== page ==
In last week's New Yorker, David Sedaris posed the following situation. "I think of being on an airplane," he writes. "The flight attendant comes down the aisle with her food cart and, eventually, parks it beside my seat. 'Can I interest you in the chicken?' she asks. 'Or would you prefer the platter of shit with bits of broken glass in it?' To be undecided in this election is to pause for a moment and then ask how the chicken is cooked."
The point is taken. But if for only a moment we distance ourselves from the Obama and McCain platforms and this particular presidential election, and think about the American political charade as a whole, is indecision so hard to respect? Might it even be patriotic?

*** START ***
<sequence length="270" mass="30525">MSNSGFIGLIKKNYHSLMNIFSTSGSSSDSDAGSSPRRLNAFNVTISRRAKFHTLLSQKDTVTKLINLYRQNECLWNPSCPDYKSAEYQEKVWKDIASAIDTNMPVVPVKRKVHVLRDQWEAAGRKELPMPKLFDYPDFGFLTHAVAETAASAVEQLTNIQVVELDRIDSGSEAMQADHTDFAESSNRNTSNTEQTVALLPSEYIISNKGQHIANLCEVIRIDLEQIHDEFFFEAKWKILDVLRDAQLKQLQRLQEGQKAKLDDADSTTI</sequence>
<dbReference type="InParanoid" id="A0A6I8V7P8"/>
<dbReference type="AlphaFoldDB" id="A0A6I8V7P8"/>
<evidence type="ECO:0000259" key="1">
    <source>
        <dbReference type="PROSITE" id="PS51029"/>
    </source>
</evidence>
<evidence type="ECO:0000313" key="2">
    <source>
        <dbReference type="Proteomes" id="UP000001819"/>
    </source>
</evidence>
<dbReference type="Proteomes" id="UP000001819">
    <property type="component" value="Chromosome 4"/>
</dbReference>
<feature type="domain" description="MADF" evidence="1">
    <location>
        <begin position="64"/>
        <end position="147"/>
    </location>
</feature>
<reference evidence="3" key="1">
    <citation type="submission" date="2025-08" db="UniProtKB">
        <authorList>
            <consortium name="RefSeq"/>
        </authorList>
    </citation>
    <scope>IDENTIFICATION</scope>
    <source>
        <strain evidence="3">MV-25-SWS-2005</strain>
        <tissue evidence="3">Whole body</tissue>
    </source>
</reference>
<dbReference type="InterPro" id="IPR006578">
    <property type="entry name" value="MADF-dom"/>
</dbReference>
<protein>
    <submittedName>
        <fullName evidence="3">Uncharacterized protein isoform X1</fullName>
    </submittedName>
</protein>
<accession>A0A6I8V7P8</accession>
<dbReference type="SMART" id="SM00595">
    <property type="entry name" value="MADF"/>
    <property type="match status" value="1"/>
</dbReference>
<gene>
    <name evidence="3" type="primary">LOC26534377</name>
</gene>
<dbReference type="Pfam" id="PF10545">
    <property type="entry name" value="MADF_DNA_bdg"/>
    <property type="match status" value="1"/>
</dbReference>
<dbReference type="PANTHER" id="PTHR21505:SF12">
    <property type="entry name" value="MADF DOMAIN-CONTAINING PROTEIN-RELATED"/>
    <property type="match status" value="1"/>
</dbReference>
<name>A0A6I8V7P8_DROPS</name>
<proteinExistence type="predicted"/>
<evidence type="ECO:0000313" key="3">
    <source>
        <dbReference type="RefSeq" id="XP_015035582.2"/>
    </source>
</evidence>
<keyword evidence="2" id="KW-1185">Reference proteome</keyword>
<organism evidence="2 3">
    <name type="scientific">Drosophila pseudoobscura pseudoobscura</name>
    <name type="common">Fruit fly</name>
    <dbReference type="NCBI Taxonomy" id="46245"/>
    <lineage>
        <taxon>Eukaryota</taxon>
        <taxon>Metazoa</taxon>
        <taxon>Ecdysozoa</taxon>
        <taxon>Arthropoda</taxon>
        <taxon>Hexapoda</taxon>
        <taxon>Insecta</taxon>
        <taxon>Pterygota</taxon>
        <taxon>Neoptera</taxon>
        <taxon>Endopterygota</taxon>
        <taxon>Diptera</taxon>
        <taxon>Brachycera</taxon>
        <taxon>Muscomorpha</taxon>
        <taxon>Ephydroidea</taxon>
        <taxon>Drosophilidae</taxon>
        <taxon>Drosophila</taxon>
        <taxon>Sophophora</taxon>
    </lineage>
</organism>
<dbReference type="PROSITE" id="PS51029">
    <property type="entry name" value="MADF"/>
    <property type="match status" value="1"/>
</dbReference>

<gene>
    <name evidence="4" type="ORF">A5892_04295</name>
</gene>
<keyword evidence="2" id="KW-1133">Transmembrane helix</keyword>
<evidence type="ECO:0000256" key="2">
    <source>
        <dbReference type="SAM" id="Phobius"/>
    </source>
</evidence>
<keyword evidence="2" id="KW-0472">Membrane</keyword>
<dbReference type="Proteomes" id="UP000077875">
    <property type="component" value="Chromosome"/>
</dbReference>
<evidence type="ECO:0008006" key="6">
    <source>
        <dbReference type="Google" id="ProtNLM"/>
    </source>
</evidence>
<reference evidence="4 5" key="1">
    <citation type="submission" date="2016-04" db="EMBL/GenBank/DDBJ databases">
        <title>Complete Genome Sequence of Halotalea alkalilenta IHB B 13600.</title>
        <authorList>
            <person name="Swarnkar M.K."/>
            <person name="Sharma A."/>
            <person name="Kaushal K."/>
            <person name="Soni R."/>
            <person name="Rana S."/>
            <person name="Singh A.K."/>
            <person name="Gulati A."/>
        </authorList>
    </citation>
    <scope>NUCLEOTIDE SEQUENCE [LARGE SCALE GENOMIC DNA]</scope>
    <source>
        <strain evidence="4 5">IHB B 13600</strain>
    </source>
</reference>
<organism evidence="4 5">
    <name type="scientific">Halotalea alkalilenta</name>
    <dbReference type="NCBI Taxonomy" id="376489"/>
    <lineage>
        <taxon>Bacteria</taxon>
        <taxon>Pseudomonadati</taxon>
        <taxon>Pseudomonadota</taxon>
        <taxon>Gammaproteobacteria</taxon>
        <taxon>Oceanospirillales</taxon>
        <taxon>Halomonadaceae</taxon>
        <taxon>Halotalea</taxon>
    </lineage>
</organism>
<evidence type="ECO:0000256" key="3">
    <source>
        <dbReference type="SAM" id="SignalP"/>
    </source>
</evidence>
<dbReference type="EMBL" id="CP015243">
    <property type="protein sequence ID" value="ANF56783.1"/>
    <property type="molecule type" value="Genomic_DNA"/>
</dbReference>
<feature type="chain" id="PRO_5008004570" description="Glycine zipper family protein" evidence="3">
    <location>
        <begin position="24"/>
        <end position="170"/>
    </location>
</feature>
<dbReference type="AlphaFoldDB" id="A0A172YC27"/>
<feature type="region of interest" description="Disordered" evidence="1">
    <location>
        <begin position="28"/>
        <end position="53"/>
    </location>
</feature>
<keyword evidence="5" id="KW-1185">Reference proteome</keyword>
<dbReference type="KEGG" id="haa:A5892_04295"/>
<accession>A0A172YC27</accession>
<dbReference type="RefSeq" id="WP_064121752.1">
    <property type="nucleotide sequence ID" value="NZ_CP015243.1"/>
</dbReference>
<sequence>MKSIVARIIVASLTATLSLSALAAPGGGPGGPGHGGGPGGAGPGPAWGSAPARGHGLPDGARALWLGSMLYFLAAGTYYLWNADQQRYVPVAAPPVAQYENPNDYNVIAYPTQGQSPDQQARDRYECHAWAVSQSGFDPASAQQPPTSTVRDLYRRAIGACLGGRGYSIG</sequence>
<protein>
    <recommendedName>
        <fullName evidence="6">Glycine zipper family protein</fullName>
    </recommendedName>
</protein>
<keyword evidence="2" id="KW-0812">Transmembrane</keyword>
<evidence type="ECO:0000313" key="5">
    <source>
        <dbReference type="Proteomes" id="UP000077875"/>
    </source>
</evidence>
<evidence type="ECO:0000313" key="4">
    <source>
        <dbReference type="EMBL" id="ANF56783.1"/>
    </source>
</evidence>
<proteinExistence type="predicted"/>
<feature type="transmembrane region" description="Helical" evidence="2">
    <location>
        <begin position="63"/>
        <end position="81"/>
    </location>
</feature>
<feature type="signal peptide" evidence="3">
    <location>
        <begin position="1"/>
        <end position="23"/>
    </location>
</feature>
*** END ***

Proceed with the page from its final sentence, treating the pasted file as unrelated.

George Orwell wrote in 1946 about political rhetoric in "Politics and the English Language." One of the most outstanding images from the essay is of a politician with gleaming spectacles "which seem to have no eyes behind them." Both major party candidates' platforms are accessible on their websites, but rather than citizen-initiated research, it is political rhetoric and persona (inflated and distorted through media repetition) that holds the most power for voters. No wonder, then, that so many people can't decide who to trust.
Skeptical observers will rightly be alarmed by the flattened dead rhetorical language of McCain's "my friend" and "Joe the Plumber." New York Times "On Language" columnist William Safire pointed out Obama's verbal tic "distraction," and Biden's "literally." Tina Fey has captured Palin's tics enough that they need not be repeated here. Contradicting news analyses and blog posts can't get outside the political-media engine for long. The more we know the candidates, the more we know how much we don't know. Five days away from voting, Americans shouldn't be more certain at all of who they're voting for. We've been in a spin room for twenty months. We've been played.